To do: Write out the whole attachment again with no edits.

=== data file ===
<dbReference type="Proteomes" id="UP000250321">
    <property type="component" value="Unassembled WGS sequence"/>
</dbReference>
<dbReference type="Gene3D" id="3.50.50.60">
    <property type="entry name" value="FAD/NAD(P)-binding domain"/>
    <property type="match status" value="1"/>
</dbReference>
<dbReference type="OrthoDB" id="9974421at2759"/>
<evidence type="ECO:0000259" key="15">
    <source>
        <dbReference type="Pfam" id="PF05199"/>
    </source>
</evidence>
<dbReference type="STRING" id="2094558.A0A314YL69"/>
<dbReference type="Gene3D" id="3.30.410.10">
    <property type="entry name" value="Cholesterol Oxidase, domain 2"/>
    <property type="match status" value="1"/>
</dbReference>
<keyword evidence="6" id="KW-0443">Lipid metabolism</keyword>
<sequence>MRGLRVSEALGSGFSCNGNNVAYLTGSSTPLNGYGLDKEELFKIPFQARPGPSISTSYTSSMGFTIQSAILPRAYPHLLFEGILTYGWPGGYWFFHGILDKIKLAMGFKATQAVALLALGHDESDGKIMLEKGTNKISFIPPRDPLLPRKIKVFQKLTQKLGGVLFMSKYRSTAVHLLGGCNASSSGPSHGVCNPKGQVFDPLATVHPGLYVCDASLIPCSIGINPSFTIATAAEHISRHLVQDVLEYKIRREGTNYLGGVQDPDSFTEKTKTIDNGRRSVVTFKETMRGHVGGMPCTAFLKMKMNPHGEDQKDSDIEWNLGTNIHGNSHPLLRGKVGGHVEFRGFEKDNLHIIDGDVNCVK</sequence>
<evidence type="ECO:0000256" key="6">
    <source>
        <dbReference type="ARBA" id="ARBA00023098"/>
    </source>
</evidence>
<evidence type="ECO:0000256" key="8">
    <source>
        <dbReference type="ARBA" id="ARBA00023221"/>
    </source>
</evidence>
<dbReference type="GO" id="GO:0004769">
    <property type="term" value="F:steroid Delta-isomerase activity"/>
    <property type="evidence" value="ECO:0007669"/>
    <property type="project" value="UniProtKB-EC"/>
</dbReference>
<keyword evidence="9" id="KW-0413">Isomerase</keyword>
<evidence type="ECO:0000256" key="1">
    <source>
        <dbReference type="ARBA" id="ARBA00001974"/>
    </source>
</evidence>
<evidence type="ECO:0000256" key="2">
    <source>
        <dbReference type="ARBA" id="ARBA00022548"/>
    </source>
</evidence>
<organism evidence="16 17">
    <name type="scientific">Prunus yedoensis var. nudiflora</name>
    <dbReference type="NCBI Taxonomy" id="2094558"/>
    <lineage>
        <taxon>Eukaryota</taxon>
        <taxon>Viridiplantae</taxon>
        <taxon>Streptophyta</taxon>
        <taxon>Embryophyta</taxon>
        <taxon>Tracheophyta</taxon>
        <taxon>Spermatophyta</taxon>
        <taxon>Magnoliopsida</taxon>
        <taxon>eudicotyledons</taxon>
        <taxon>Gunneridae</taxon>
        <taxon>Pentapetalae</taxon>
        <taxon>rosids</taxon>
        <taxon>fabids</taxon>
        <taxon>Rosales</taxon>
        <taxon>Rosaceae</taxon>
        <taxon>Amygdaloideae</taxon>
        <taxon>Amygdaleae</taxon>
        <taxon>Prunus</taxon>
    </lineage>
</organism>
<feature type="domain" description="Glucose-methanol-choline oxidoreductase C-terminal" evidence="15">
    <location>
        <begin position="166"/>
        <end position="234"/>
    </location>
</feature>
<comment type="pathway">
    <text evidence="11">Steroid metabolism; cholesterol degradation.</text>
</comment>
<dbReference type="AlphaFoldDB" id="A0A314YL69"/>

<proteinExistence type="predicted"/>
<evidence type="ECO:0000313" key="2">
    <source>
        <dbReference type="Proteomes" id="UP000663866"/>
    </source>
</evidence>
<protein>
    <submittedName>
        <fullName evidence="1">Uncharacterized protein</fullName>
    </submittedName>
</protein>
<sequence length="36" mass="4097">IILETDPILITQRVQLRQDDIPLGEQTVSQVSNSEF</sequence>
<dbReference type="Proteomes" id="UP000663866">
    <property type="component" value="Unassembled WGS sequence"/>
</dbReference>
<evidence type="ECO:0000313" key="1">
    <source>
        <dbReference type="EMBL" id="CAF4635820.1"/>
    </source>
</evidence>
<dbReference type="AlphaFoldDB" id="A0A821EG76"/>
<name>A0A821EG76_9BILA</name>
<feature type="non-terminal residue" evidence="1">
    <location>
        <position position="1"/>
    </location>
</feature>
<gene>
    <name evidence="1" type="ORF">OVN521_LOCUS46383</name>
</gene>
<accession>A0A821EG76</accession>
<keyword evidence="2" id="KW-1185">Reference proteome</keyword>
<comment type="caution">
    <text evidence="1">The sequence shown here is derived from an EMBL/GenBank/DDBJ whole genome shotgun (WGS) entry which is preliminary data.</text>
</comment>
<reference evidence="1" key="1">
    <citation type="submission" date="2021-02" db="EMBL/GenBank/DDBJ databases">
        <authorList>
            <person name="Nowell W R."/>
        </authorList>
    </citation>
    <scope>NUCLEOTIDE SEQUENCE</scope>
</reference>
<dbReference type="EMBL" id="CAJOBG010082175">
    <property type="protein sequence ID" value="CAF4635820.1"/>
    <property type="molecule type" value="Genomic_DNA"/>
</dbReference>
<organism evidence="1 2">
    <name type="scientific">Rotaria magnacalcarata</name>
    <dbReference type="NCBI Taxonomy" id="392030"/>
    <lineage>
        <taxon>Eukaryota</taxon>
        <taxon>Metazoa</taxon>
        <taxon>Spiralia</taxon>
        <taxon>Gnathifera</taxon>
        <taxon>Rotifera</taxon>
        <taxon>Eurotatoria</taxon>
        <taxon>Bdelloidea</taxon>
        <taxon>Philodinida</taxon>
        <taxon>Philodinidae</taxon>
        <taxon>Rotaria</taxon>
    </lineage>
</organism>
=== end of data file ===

<dbReference type="Proteomes" id="UP000250321">
    <property type="component" value="Unassembled WGS sequence"/>
</dbReference>
<dbReference type="Gene3D" id="3.50.50.60">
    <property type="entry name" value="FAD/NAD(P)-binding domain"/>
    <property type="match status" value="1"/>
</dbReference>
<dbReference type="OrthoDB" id="9974421at2759"/>
<evidence type="ECO:0000259" key="15">
    <source>
        <dbReference type="Pfam" id="PF05199"/>
    </source>
</evidence>
<dbReference type="STRING" id="2094558.A0A314YL69"/>
<dbReference type="Gene3D" id="3.30.410.10">
    <property type="entry name" value="Cholesterol Oxidase, domain 2"/>
    <property type="match status" value="1"/>
</dbReference>
<keyword evidence="6" id="KW-0443">Lipid metabolism</keyword>
<sequence>MRGLRVSEALGSGFSCNGNNVAYLTGSSTPLNGYGLDKEELFKIPFQARPGPSISTSYTSSMGFTIQSAILPRAYPHLLFEGILTYGWPGGYWFFHGILDKIKLAMGFKATQAVALLALGHDESDGKIMLEKGTNKISFIPPRDPLLPRKIKVFQKLTQKLGGVLFMSKYRSTAVHLLGGCNASSSGPSHGVCNPKGQVFDPLATVHPGLYVCDASLIPCSIGINPSFTIATAAEHISRHLVQDVLEYKIRREGTNYLGGVQDPDSFTEKTKTIDNGRRSVVTFKETMRGHVGGMPCTAFLKMKMNPHGEDQKDSDIEWNLGTNIHGNSHPLLRGKVGGHVEFRGFEKDNLHIIDGDVNCVK</sequence>
<evidence type="ECO:0000256" key="6">
    <source>
        <dbReference type="ARBA" id="ARBA00023098"/>
    </source>
</evidence>
<evidence type="ECO:0000256" key="8">
    <source>
        <dbReference type="ARBA" id="ARBA00023221"/>
    </source>
</evidence>
<dbReference type="GO" id="GO:0004769">
    <property type="term" value="F:steroid Delta-isomerase activity"/>
    <property type="evidence" value="ECO:0007669"/>
    <property type="project" value="UniProtKB-EC"/>
</dbReference>
<keyword evidence="9" id="KW-0413">Isomerase</keyword>
<evidence type="ECO:0000256" key="1">
    <source>
        <dbReference type="ARBA" id="ARBA00001974"/>
    </source>
</evidence>
<evidence type="ECO:0000256" key="2">
    <source>
        <dbReference type="ARBA" id="ARBA00022548"/>
    </source>
</evidence>
<organism evidence="16 17">
    <name type="scientific">Prunus yedoensis var. nudiflora</name>
    <dbReference type="NCBI Taxonomy" id="2094558"/>
    <lineage>
        <taxon>Eukaryota</taxon>
        <taxon>Viridiplantae</taxon>
        <taxon>Streptophyta</taxon>
        <taxon>Embryophyta</taxon>
        <taxon>Tracheophyta</taxon>
        <taxon>Spermatophyta</taxon>
        <taxon>Magnoliopsida</taxon>
        <taxon>eudicotyledons</taxon>
        <taxon>Gunneridae</taxon>
        <taxon>Pentapetalae</taxon>
        <taxon>rosids</taxon>
        <taxon>fabids</taxon>
        <taxon>Rosales</taxon>
        <taxon>Rosaceae</taxon>
        <taxon>Amygdaloideae</taxon>
        <taxon>Amygdaleae</taxon>
        <taxon>Prunus</taxon>
    </lineage>
</organism>
<feature type="domain" description="Glucose-methanol-choline oxidoreductase C-terminal" evidence="15">
    <location>
        <begin position="166"/>
        <end position="234"/>
    </location>
</feature>
<comment type="pathway">
    <text evidence="11">Steroid metabolism; cholesterol degradation.</text>
</comment>
<dbReference type="AlphaFoldDB" id="A0A314YL69"/>

<proteinExistence type="predicted"/>
<evidence type="ECO:0000313" key="2">
    <source>
        <dbReference type="Proteomes" id="UP000663866"/>
    </source>
</evidence>
<protein>
    <submittedName>
        <fullName evidence="1">Uncharacterized protein</fullName>
    </submittedName>
</protein>
<sequence length="36" mass="4097">IILETDPILITQRVQLRQDDIPLGEQTVSQVSNSEF</sequence>
<dbReference type="Proteomes" id="UP000663866">
    <property type="component" value="Unassembled WGS sequence"/>
</dbReference>
<evidence type="ECO:0000313" key="1">
    <source>
        <dbReference type="EMBL" id="CAF4635820.1"/>
    </source>
</evidence>
<dbReference type="AlphaFoldDB" id="A0A821EG76"/>
<name>A0A821EG76_9BILA</name>
<feature type="non-terminal residue" evidence="1">
    <location>
        <position position="1"/>
    </location>
</feature>
<gene>
    <name evidence="1" type="ORF">OVN521_LOCUS46383</name>
</gene>
<accession>A0A821EG76</accession>
<keyword evidence="2" id="KW-1185">Reference proteome</keyword>
<comment type="caution">
    <text evidence="1">The sequence shown here is derived from an EMBL/GenBank/DDBJ whole genome shotgun (WGS) entry which is preliminary data.</text>
</comment>
<reference evidence="1" key="1">
    <citation type="submission" date="2021-02" db="EMBL/GenBank/DDBJ databases">
        <authorList>
            <person name="Nowell W R."/>
        </authorList>
    </citation>
    <scope>NUCLEOTIDE SEQUENCE</scope>
</reference>
<dbReference type="EMBL" id="CAJOBG010082175">
    <property type="protein sequence ID" value="CAF4635820.1"/>
    <property type="molecule type" value="Genomic_DNA"/>
</dbReference>
<organism evidence="1 2">
    <name type="scientific">Rotaria magnacalcarata</name>
    <dbReference type="NCBI Taxonomy" id="392030"/>
    <lineage>
        <taxon>Eukaryota</taxon>
        <taxon>Metazoa</taxon>
        <taxon>Spiralia</taxon>
        <taxon>Gnathifera</taxon>
        <taxon>Rotifera</taxon>
        <taxon>Eurotatoria</taxon>
        <taxon>Bdelloidea</taxon>
        <taxon>Philodinida</taxon>
        <taxon>Philodinidae</taxon>
        <taxon>Rotaria</taxon>
    </lineage>
</organism>